How a resort changed in 8 years and what that means for us.

Last weekend, I took a 24-hour jaunt to the Bahamas for a meeting with a client at the Atlantis mega resort.

It wasn’t the first time I’ve been to Atlantis.  It was actually the very first vacation the wife and I went on as a new couple about 9 years ago (I knew we were destined to be together when she told me she wanted to go down the water slides within 10 seconds of arriving on site).

I was surprised to see that a lot had changed since that visit,  and even more surprised to see that what they changed seemed to be similar to the changes we’ve had here on Broadway . . . or that we should have here on Broadway.

Here are a few:

1.  More stuff for families

Vacation resorts are always trying to appeal to families.  But there was a definite increase in the programming for the kid-set this time around.  From pushing the all-teen nightclub, to kids-eat-free meal plans, to a show by a world-class magician (they didn’t even have a show when I was there last), it’s obvious that the family market is an even bigger part of the Atlantis demographic than ever before.  Reminded me of this blog I wrote announcing the four family shows about to land on our shores, and how that’s changing the Broadway demographic as well (it’s the “Disney effect”).

2.  More stuff for adults too

Atlantis knows that some people want to vacation without even seeing a kid, never mind hear one screaming its lungs off at the pool.  So, to counter the above, there were more “Adults Only” areas at the resort this time around.  What this means for Broadway, is that while more and more family shows take up our theaters, it’ll be important for our long-term health that our “programmers” (The Producers and even more so, the Theater Owners) make sure our adult audiences are satisfied as well.  We don’t want to become what Manny Azenberg said we’re already becoming in Monday’s podcast.

3.  More first class options

When coming up with a pricing strategy for my shows (or merch, or any product actually), my mantra is, “There is always someone who will fly first class.”  Adding a higher priced exclusive option will not only sell at least a few (because of the aforementioned mantra), but it also has the bonus effect of making everything else look cheaper.  (Think about it.  You’re pitched a show.  Price for a ticket is $100.  Now you’re pitched another show.  Price is $800, or $100.  All of a sudden $100 looks like a deal, right?  Same is true for hotel rooms.)  Atlantis was just rolling out their high-priced exclusive area of the resort the last time I was there . . . and now, it’s a significant part of the resort.  With these additions, they can cater to all ends of the market . . . the high-roller down to the budget conscious.  Producers should do the same. Yes, add the premium options for the people that want to sit where they can see the actors sweat and don’t mind paying for it, but don’t forget about the students who just need a way into the building without having to sell their blood.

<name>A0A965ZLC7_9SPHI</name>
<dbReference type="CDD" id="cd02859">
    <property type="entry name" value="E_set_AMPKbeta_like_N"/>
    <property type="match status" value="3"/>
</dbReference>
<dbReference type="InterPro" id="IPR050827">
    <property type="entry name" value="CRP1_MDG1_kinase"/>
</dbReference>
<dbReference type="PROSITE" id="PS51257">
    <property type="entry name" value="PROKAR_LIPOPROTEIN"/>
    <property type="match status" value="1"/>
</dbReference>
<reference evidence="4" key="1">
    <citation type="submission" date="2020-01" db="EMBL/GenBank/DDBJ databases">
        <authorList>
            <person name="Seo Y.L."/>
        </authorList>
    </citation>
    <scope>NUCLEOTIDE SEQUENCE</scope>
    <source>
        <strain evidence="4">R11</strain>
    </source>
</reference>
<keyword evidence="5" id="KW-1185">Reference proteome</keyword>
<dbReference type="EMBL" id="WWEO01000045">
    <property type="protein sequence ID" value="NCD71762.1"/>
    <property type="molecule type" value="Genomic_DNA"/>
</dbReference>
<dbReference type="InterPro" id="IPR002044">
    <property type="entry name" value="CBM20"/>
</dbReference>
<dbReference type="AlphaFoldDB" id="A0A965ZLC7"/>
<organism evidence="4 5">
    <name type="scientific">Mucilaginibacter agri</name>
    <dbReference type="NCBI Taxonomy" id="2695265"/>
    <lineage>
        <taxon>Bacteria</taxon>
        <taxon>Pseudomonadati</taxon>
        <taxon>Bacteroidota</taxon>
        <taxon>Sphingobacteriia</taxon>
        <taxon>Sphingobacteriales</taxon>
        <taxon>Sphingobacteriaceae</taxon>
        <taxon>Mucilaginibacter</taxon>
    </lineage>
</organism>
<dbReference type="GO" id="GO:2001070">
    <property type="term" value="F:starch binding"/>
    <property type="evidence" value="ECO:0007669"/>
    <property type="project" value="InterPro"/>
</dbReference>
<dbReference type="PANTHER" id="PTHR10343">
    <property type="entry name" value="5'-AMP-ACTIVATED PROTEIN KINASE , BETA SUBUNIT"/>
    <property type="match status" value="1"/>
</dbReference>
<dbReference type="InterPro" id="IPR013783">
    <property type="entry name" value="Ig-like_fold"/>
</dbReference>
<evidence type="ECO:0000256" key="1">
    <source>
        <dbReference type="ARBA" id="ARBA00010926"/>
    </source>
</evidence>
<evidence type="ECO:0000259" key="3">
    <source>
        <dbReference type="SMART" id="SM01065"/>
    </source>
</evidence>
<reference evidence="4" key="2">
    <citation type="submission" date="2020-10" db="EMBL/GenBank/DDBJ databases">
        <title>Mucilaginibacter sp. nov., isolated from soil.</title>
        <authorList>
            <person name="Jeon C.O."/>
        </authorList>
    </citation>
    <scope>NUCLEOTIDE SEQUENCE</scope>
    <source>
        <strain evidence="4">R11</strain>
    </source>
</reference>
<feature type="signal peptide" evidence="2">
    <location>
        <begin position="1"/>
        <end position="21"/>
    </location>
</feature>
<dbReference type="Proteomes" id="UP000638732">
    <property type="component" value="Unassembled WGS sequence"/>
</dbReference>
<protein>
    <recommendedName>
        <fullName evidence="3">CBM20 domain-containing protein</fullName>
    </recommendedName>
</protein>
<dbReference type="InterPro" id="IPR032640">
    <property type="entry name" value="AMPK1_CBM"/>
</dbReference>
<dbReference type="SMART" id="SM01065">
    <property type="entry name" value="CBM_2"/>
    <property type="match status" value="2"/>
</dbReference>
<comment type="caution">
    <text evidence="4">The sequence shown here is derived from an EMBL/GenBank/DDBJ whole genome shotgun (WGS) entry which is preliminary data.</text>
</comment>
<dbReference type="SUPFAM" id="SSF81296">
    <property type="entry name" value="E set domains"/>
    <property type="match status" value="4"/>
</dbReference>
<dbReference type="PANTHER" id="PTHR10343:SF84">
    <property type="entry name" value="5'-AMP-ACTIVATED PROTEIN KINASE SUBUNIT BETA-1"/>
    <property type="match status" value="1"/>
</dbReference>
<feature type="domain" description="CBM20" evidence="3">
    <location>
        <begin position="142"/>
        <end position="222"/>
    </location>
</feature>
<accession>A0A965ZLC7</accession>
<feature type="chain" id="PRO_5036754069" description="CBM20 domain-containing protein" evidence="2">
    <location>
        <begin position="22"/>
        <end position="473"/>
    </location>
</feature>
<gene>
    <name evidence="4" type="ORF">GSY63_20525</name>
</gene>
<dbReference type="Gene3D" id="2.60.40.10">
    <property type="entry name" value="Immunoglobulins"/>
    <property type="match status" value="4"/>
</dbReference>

4.  More behind-the-scenes experiences

Atlantis is where I first swam with dolphins.  It was pretty great.  The dolphins pushed us through the water (surfing via dolphin), gave us a kiss on the cheek and more.  Being in the water with them instead of watching them in a tank made us feel like we were truly behind-the-scenes.

Well, 8 years later, Atlantis has added another dolphin experience that allows you to get even further behind-the-scenes.  It’s a 7 hour, “Be A Trainer” adventure.  And I have to tell you, I wanted to do it.  Don’t you?  If you have an affinity for a subject, you want to go deeper into that subject, and if you’re on vacation, you’ll probably pay for it.  I didn’t have the 7 hours to spare this time, but oh, next time you can bet I’m going to hang with those dolphins like they were my boys on Entourage.